It is interesting to note, too, that scientists are themselves open to consider the existence of animals which feed off other animals as 'prior' to the animals which feed off the produce of the ground; although the animals which feed off the plants would have seemed to such scientists to belong to an earlier point in the evolution of life forms668.  Therefore, for example, it now seems as if they think the cow came after the lion, whereas before they would have thought the lion would have come after the cow.

This again testifies to the reality of the possibility that an animal could be part of a 'picture' which was composed of a general design which was executed in an act of the simultaneous creation of the principal differences between things, and the subsequent, indeed likely separate creation of individually created and placed pieces, each with their own dynamic of development and each with their place in a hierarchy of created beings.  In other words, if one is going to understand the created order as created, it is necessary to apply all the principles of design to it, including those of one dimensional design work, and not just those which ordinarily apply to three dimensional work.  Therefore once fundamental differences have been established in the original act of creation, it would then follow that the biblical principle of like from like (Gn 1: 12), which appears to be the principle by which everything is both reproduced and man is by nature conceived (Gn 1: 26-27), therefore seems to be a principle which holds throughout the different orders of reality.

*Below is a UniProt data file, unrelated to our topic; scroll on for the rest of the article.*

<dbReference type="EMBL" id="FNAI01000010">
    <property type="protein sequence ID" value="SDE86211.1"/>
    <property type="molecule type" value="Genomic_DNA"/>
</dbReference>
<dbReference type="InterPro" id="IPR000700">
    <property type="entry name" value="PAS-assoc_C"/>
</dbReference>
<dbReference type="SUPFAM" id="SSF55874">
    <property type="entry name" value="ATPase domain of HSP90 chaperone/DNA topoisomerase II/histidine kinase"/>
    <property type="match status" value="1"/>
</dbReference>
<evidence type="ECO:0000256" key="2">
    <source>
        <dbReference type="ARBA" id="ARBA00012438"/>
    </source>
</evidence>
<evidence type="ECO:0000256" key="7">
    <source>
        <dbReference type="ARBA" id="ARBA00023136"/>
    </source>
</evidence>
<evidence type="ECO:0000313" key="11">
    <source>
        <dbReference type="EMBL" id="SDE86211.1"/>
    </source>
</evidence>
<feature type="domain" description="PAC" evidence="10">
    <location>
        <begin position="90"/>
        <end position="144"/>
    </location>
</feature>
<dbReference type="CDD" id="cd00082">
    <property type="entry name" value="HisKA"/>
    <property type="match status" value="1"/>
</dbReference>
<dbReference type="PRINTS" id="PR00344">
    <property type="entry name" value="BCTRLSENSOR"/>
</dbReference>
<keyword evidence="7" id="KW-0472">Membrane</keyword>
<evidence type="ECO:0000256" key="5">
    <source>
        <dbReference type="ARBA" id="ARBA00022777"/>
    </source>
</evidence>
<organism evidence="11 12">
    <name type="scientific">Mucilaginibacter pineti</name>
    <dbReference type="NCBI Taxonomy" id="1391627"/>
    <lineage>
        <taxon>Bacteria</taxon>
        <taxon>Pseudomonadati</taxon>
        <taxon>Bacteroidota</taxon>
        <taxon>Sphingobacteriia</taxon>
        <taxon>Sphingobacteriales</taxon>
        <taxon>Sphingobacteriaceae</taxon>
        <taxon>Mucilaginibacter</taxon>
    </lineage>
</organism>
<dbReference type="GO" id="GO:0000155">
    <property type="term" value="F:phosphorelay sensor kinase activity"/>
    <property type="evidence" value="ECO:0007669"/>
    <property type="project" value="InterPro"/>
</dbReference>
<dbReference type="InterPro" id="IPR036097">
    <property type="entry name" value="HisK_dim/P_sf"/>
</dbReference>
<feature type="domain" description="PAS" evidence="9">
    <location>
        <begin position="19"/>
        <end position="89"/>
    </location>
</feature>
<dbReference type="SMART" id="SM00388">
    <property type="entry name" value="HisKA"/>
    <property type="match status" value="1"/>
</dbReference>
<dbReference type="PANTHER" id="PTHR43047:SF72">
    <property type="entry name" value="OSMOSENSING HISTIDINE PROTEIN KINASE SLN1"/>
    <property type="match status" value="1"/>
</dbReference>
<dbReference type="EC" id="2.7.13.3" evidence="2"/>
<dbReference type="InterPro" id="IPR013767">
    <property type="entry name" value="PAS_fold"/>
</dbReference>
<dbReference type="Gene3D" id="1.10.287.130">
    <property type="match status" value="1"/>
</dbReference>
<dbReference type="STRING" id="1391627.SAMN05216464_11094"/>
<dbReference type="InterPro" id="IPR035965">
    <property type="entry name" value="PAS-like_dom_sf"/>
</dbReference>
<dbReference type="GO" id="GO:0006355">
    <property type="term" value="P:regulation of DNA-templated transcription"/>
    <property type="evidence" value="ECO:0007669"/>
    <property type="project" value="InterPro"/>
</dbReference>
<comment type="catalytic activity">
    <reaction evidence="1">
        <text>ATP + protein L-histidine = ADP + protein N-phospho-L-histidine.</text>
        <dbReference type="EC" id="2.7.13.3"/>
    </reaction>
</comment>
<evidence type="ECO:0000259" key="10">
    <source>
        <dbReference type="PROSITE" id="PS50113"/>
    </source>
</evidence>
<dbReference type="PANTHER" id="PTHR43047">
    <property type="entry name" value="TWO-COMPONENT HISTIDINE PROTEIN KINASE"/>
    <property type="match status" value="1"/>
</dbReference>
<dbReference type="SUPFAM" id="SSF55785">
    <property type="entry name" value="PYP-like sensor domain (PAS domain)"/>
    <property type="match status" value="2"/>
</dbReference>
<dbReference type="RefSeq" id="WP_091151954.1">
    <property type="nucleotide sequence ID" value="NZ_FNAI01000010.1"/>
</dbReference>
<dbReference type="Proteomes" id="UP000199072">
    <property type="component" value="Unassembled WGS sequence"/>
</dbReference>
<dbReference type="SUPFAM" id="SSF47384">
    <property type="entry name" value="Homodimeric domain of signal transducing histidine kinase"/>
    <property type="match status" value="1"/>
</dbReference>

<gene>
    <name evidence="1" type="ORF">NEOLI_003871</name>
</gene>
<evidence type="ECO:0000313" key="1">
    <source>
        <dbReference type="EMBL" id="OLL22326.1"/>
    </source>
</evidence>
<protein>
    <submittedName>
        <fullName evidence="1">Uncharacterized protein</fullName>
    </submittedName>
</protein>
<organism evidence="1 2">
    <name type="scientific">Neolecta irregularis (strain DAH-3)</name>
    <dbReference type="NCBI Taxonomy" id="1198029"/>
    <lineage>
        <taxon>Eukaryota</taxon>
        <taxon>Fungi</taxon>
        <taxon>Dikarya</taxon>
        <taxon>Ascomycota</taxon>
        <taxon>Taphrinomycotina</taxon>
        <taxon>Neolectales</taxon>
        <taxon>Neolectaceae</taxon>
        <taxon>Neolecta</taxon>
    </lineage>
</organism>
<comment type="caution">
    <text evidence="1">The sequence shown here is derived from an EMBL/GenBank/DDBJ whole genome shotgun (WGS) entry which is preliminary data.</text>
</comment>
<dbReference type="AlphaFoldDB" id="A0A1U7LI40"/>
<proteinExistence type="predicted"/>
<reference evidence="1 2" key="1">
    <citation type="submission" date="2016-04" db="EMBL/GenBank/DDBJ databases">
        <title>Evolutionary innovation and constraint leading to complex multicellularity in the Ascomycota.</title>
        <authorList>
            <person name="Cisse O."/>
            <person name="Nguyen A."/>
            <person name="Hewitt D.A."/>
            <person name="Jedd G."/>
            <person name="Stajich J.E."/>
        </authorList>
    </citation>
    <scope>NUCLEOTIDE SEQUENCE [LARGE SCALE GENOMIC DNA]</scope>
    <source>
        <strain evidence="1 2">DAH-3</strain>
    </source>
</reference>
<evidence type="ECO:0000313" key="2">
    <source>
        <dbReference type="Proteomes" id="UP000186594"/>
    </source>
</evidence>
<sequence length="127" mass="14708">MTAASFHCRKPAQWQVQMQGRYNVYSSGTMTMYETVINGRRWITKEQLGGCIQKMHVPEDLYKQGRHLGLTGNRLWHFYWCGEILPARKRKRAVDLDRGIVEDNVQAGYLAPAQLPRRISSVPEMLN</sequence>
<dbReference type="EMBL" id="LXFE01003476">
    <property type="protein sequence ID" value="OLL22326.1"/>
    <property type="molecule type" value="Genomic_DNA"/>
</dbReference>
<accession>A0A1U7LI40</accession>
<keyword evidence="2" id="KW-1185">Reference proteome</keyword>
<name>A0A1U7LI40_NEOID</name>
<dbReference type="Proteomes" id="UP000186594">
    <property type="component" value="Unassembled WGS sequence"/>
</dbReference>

There is again, however, that extraordinary continuity between all things that live, as there was between the material dimensionality of what exists, albeit there is the classic division of biological life into its vegetitative, animal and rational forms669.

If, then, the corporeality of the created human being can be sub-divided into an active and in some sense 'living' physical materiality, a truly biological form of life and a rational soul, how is one to understand the integration of these 'elements' in the totality of the whole person?

In conclusion, continuity and discontinuity are together a more effective ingredient for understanding the work of the Creator than either a uniform continuity of one thing through to everything, or an equally impossible discontinuity between things to the point of their utter and mutual unintelligibility to each other.

658 Cf. E. H. Maly, Elements Of This World, page 263 of Vol V, NCE.    Back
659 Cf. K. F. Herzfeld, Matter, Structure Of, pages 479 and 483 of Vol IX, NCE.    Back
660 Cf. M. J. Albinak, Substance, Chemical, pages 770-771 of Vol XIII, NCE.    Back
661 A. M. Hofstetter, Biogenesis, page 564 of Vol II, NCE; cf. also H. A. Bender, Life, In Biological Science, page 737 of Vol VIII, NCE; and H. A. Bender, Cell Theory Of Life, page 381 of Vol III, NCE.    Back
662 Dei Filius, art 3002, page 124 of TCF.    Back
663 I presuppose the normal activities characteristic of cellular life, as here and elsewhere it is not my intention to definitively define every aspect of these subjects.    Back
664 A. M. Hofstetter, Organism, page 757 of Vol X, NCE.    Back
665 A. M. Hofstetter, Biogenesis, page 564 of Vol II, NCE.    Back
666 A. Wolsky, Embryology, page 300 of Vol V, NCE.    Back
667 J. J. Callaghan, Cell Division, page 374 of Vol III, NCE.    Back
668 H. A. Bender, Life, In Biological Science, page 737 of Vol VIII, NCEI ).    Back
669 Cf. ST, Pt I, Qu 118, art 2, page 162.    Back